To qualify for the full annual IRA deduction in 2021, you must either: 1) not be eligible to participate in a company retirement plan, or 2) if you are eligible, there is a phase-out from $66,000 to $76,000 of MAGI for singles and from $105,000 to $125,000 for married taxpayers filing jointly. If you are not eligible for a company plan but your spouse is, your traditional IRA contribution is fully deductible as long as your combined gross income does not exceed $197,000. For 2021, the maximum IRA contribution you can make is $6,000 ($7,000 if you are age 50 or older by the end of the calendar year). For self-employed persons, the maximum annual addition to SEPs and Keoghs for 2020 is $58,000.

Although contributing to a Roth IRA instead of a traditional IRA will not reduce your 2021 tax bill (Roth contributions are not deductible), it could be the better choice because all qualified withdrawals from a Roth can be tax-free in retirement. Withdrawals from a traditional IRA are fully taxable in retirement. To contribute the full $6,000 ($7,000 if you are age 50 or older by the end of 2021) to a Roth IRA, you must have MAGI of $125,000 or less a year if you are single or $197,000 if you are married and file a joint return. If you have any questions on retirement contributions, please call us.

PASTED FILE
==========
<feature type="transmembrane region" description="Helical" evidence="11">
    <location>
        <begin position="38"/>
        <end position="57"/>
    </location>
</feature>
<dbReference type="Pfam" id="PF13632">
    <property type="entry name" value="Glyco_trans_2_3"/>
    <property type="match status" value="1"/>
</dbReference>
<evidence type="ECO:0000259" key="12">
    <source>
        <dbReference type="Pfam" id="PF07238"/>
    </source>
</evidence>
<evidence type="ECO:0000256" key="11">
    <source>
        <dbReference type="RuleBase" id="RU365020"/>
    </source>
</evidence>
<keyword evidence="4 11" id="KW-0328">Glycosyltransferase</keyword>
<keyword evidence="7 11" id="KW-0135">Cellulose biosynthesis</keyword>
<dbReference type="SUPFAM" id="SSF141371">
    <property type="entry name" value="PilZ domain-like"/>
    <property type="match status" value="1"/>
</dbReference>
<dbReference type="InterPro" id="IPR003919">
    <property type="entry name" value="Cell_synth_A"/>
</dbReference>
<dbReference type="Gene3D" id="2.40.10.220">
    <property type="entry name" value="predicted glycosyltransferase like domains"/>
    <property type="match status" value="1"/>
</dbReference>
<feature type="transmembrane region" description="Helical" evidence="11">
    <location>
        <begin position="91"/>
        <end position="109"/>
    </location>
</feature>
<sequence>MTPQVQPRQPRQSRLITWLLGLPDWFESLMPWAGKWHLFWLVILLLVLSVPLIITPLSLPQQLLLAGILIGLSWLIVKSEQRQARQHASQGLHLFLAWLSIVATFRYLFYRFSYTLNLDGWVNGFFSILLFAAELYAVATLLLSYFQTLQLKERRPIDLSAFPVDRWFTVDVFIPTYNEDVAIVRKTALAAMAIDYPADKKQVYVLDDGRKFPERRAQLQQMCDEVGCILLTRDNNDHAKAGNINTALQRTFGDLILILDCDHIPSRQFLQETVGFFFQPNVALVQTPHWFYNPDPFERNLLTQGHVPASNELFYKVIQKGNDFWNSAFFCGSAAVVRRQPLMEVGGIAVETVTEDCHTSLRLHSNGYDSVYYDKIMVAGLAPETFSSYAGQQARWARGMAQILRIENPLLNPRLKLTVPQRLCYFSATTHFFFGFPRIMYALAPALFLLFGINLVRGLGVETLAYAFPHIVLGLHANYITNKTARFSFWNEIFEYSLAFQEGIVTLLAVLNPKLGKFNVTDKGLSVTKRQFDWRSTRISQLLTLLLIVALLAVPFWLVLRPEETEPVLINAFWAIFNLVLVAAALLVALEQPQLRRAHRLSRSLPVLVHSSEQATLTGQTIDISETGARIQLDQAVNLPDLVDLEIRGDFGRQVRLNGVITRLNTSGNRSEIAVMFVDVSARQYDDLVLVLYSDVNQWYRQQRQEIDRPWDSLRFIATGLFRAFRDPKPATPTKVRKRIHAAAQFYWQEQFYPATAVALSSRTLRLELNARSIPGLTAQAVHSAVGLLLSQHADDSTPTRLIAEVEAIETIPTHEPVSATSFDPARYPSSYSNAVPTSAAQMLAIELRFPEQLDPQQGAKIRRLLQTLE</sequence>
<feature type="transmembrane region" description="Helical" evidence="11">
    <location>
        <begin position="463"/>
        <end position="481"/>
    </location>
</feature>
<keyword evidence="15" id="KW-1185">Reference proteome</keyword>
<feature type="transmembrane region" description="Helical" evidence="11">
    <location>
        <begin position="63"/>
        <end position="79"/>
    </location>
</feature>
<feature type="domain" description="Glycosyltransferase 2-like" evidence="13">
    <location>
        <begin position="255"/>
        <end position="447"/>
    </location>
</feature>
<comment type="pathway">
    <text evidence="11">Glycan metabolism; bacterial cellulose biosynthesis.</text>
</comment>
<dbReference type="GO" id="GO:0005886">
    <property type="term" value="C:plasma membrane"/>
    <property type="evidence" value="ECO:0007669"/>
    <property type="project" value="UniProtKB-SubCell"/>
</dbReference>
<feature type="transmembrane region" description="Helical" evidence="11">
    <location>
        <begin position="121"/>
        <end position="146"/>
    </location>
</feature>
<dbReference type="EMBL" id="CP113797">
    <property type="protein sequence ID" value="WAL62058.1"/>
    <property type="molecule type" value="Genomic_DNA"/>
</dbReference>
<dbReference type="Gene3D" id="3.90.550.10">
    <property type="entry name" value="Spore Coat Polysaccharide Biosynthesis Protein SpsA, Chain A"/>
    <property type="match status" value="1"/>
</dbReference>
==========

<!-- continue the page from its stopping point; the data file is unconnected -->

Roth IRA Conversions

A Roth IRA conversion is when you convert part or all of your traditional IRA into a Roth IRA. This is a taxable event. The amount you converted is subject to ordinary income tax. It might also cause your income to increase, thereby subjecting you to the Medicare surtax. Roth IRAs grow tax-free and qualified withdrawals are tax-free in the future, a time when tax rates might be higher.

Whether to convert part or all of your traditional IRA to a Roth IRA depends on your particular situation. It is best to prepare a tax projection and calculate the appropriate amount to convert. Remember—you do not have to convert all of your IRA to a Roth. Roth IRA conversions are not subject to the pre-age 59½ penalty of 10%. Many 401(k) plan participants (if their plan allows) can convert the pre-tax money in their 401(k) plan to a Roth 401 (k) plan without leaving the job or reaching age 59½. There are a number of pros and cons to making this change. Please call us to see if this makes sense for you.

Required Minimum Distributions (RMD)

The SECURE Act increased the age for Required Minimum Distributions (RMD) starting January 1, 2020, to age 72. (This change only applies to account owners who turn 70½ after 2019.) Under previous law, participants were generally required to begin taking distributions from their retirement plan at age 70½.

Other Overlooked Tax Items and Deductions

Reinvested Dividends - This is not a tax deduction, but it is an important calculation that can save investors a bundle. Former IRS commissioner Fred Goldberg told Kiplinger magazine for their annual overlooked deduction article that missing this break costs millions of taxpayers a lot in overpaid taxes.